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without mentioning names of these groups, our sister mentions, you know, to two names. The first is the majority non Sunni group. By the way, I'm not mentioning names for this particular question. I have mentioned these names in other lectures. But for this question, I want to keep it theoretical. I have spoken about these other groups in other lectures, I don't need to mention specifically here, but our sister says that, for example, there's a group that, you know, is non Sunni, and they're always being cursed in the line, then they curse us back in this and that. And my position has always been that look, this group that does not respect the Sahaba it believes in a series of Imams

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and whatnot. Definitely they are not mainstream orthodox Muslims, they have beliefs that are problematic. There's no question about that. At the same time, generally speaking, they are definitely within the fold of Islam. They believe in the Colombia they live in a lot. They face the Ebola. They do will do the fast Ramadan, they read the Quran, the Shah, or the main teachings of Islam are found amongst them. And this is the essence of what it means to be non mainstream or what is called a halal beta. This is exactly what it is they are Muslims, but they are not within what we consider to be orthodoxy. Allah will be the judge also realize the vast majority of all of these non

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Sunni groups, the vast majority of them are simply following what their parents taught them. And if they are innocent, and they are sincere, and they are pious in their own way in sha Allah with that they will be forgiven by Allah because they don't know any better. Let me ask you an honest question. Aren't you a Sunni because your parents are Sudanese majority of us are that is the case. And we are taught a version of Islam and we accept that version of Islam. Now, I believe, I have gone on a study and I have studied intensely, I believe that what I believe is authentic, but that's my belief in the end of the day, the other innocent Muslim out there who is born in another field or

00:33:12--> 00:33:51

another group and other sect is taught another paradigm and other perspective. And they firmly believe that that is what the messenger of allah sallallahu wasallam taught them they firmly believe that the Al Bayt have a status and Fatima is this and Ali is that and Hussein is this, okay, that is their belief, I disagree with it. And I will politely preach and teach a different version of Islam and I will never preach hatred of another group or individual but I will say that it is incorrect to believe that they are Imams that are, you know doing things and and are still alive with this that we're going to say this is incorrect belief and does is not supported by the Quran or by the Sunnah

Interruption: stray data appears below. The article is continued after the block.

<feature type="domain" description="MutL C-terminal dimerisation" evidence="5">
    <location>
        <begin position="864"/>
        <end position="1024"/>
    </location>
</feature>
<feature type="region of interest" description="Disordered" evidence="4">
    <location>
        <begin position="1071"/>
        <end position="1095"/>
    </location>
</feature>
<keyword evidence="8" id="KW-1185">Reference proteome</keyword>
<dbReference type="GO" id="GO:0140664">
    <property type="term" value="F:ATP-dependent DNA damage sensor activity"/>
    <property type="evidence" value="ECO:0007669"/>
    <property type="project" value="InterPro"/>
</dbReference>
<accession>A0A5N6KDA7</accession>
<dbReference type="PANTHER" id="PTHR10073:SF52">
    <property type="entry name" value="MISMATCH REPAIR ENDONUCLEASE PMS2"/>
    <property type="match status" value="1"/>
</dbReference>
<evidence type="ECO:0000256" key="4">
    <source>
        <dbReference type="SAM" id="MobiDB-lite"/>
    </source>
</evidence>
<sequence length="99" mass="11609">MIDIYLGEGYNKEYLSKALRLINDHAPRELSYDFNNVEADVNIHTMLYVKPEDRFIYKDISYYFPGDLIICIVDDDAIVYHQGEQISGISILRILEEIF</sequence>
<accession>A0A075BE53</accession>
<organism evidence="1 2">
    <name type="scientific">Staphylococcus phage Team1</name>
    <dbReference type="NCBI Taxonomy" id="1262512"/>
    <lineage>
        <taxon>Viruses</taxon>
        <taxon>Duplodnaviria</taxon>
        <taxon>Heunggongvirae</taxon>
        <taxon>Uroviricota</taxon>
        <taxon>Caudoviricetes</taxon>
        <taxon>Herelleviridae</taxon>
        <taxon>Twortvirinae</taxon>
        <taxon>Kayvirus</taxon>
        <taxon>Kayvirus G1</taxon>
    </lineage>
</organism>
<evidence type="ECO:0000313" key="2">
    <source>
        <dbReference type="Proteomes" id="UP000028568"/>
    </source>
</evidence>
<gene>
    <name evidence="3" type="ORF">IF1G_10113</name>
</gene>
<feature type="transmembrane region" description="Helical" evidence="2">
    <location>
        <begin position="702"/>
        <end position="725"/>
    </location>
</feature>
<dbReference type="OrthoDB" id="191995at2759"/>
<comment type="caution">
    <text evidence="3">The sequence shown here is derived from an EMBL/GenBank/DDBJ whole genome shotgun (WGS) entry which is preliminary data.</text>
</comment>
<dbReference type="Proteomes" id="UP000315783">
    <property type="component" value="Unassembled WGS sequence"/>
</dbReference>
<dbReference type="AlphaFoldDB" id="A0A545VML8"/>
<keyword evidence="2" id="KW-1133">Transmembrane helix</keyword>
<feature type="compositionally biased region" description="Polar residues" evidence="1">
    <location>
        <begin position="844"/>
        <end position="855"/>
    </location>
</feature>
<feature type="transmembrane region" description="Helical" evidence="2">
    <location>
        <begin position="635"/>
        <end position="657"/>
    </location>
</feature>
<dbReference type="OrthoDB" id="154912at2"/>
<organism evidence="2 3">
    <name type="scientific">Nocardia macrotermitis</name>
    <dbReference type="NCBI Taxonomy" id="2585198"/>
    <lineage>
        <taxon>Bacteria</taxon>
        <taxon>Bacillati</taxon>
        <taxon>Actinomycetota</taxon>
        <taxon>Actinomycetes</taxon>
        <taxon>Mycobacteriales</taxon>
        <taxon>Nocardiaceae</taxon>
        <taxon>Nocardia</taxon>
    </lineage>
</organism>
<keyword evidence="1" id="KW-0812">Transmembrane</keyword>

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of the Prophet sallallahu alayhi wa sallam, nonetheless, we will allow them to be who they are, in fact, we will respect their humanity without respecting their beliefs. This is a very key point here, right? I will not respect the beliefs of those who are saying bad things about the sahaba. But I can give them the right to be who they are. I don't have to force my beliefs on them. They are who they are. I don't like it. But I'm not going to preach Civil War. I'm not going to preach that they should be harmed. I'm going to preach tolerance. I'm going to preach that. Okay. We have to agree to disagree. I don't agree with what you are what you are saying. And this is in fact exactly what Ali

00:34:29--> 00:34:59

Radi Allahu Anhu himself did when it came to the Hatha giants that he allowed them to be who they are without forcing pseudoaneurysm onto them. So we have to agree to disagree. Now, what if they believe something that is outside the fold of Islam? In this case? We say that ignorance is not an excuse. Ignorance might be an excuse if you're within Islam if you believe in Imams you believe in this not you know, ignorance is an excuse you believe in the Kalama. But if you believe that other than Allah is

00:35:00--> 00:35:41

Your Lord and you claim to be Muslim, there is no excuse. And if you believe in a Nebby, after our NABI SallAllahu, alayhi wa sallam, there is no excuse, everybody should know that the message of the Quran is very clear, and everyone in that group who believes otherwise cannot be considered a Muslim. Now, that does not mean that we harm them, we execute them, we throw them in jail, we persecute them, it's simply is a point that we don't believe that our Muslim, and whether they should live in a particular land or not, is something that's up to the government. And I don't see any problem whatsoever. If we treat this group like we treat other non Muslim groups in that land

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that you mentioned, there are people who worship idols, and that is the worst sin in our religion to worship an idol, but they are citizens of the land and they have the right to do what they are doing. They are not considered Muslim, but they have their their their religion, Lacan, Dino Cambodia Dean. So we should also understand that it is not a problem Islamically to allow these groups to practice their version of their faith and to do what they're doing. And we have the right to say that that is wrong, and that is not within the fault of Islam, they have the right to not be harmed and to go about their daily lives within a fully Islamic land, obviously, in a land where

00:36:19--> 00:36:57